Drivers of population change
Glenelg Shire is located along the Great South Coast in Victoria’s South-West, with the largest centre at Portland, about 300 kilometres from Melbourne. Other centres in the Shire include Casterton, Heywood, Nelson, Dartmoor and Merino.
The Shire has a mixed economic base with highly productive rural areas, a large aluminium manufacturing facility and deep water port, as well as a combination of service functions, notably in Portland. Beef cattle is the main rural industry in the south, while wool production is more common in the northern areas around Casterton and there is a strong horticultural sector around Portland. Forestry and fishing are also important employers within the region.
Manufacturing is concentrated in the aluminium industry, with the Alcoa smelter and its associated support industries, the largest employer. Agriculture based industries are also a large employer, notably around Heywood and Dartmoor. A large share of the population is employed in services, most notably health care, retail trade, and education. Tourism is also a notable employer in Glenelg Shire, especially along the coastal areas and around Portland. The Shire is relatively self-contained in employment terms and as a consequence future changes to population will be associated with employment growth or decrease.
The population of Glenelg Shire grew substantially between 1976 and 1986 with the construction and opening of the Alcoa Smelter. A relatively stable population during the late 1980s was followed by dramatic population loss, notably during the 1991-1996 period. There were comparatively minor losses between 1996, 2001 and 2006, which increased to a larger loss of over 200 people from 2006-2011. The dominant drivers for population loss during these periods were:
- loss of young people (18-24 years) to major centres, such as Geelong, Warrnambool, Ballarat and Hamilton, as well as Queensland and Western Australia.
- consolidation of farming enterprises producing out-migration of persons, most notably in the dry-land farming areas in the north of the Shire
- loss of employment in other key industries such as forestry (and associated forestry manufacturing)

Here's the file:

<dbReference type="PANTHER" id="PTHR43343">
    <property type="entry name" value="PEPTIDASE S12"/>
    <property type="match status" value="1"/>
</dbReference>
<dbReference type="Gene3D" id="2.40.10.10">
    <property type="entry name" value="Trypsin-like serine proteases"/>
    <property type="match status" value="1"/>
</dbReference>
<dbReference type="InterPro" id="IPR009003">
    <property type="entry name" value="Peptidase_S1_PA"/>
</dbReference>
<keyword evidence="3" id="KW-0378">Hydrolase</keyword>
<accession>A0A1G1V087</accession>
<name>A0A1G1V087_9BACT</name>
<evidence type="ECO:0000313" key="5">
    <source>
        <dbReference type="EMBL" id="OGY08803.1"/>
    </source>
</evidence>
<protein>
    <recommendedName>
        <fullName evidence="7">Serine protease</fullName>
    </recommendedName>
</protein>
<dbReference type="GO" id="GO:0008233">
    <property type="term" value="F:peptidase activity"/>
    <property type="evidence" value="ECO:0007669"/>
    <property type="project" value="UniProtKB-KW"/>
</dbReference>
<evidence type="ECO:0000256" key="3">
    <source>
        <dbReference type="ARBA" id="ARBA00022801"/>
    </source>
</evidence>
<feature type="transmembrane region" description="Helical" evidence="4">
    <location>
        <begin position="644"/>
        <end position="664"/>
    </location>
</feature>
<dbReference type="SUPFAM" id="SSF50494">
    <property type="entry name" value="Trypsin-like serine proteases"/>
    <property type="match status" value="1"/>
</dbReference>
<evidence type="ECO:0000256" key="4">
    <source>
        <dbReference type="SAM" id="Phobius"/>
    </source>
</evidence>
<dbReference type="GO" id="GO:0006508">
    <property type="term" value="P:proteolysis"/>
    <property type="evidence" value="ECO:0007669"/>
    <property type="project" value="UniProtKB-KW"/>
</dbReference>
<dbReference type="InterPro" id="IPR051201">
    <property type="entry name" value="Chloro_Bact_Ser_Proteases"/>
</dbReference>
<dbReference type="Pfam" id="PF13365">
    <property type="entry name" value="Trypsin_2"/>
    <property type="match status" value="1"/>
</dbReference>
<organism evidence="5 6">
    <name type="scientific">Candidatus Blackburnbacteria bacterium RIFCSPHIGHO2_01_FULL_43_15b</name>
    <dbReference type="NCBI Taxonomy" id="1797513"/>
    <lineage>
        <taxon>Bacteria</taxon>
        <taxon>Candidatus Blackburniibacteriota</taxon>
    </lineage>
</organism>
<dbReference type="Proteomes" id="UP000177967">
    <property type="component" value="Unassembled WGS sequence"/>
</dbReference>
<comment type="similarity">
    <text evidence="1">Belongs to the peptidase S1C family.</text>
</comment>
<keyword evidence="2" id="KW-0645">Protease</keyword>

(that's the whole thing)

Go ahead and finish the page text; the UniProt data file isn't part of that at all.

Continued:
The dominant drivers for population gain during these periods have been:
- major investment decisions (such as Alcoa)
- employment growth in services, especially health, tourism based industries, public administration and education
- consolidation of agricultural industries and growth in value-adding
- attraction of families to the area, based on the amenity and beauty
The population gains tend to be based on external migration factors, such as from overseas and metropolitan Melbourne, particularly to coastal areas of the Shire. It is assumed that a number of these patterns will continue into the future, most notably flows into the Shire from overseas and losses of young people to larger centres.
Population and household forecasts, 2011 to 2036, prepared by .id the population experts, November 2015.
Note: The migration flows depicted above are historical and do not represent future or forecast migration flows or subsequent council boundary changes. The arrows represent migration flows to the area as a whole and do not indicate an origin or destination for any specific localities within the area. Overseas flow shows overseas arrivals only, based on answers to the census question “where did the person usually live 5-years ago.
Housing role and function
With the size of the Glenelg Shire and its varied land use and local economy, different areas within the City have developed different roles in the housing market. Portland (Central), Portland (South) and Portland Surrounds are advantaged by the natural beauty of their seaside locations and the relative proximity to a broad range of education, retail and health services in the town. There is not likely to be a limit on supply in any of these areas and they will continue to attract young and mature families to the township.
Heywood and Casterton attract lower levels of family households but also play home to a significant population of retirees relocating from the surrounding agricultural areas. Glenelg Rural is likely to continue to decrease in population, and is expected to lose large numbers of young adults and empty nesters/retirees while still gaining lower numbers of family households.
There are also significant differences in the supply of future residential land within the Shire which will also have a major influence in structuring different population and household futures over the next twenty-five years. New ‘Greenfield’ residential development opportunities have been identified in Portland (South) and Portland Surrounds, while Portland (Central) is expected to produce higher density apartment/townhouse style dwellings being closer to retail and health services. Casterton, Heywood and Glenelg Rural are also likely to experience some form of residential development, albeit at lower levels than those identified in Portland.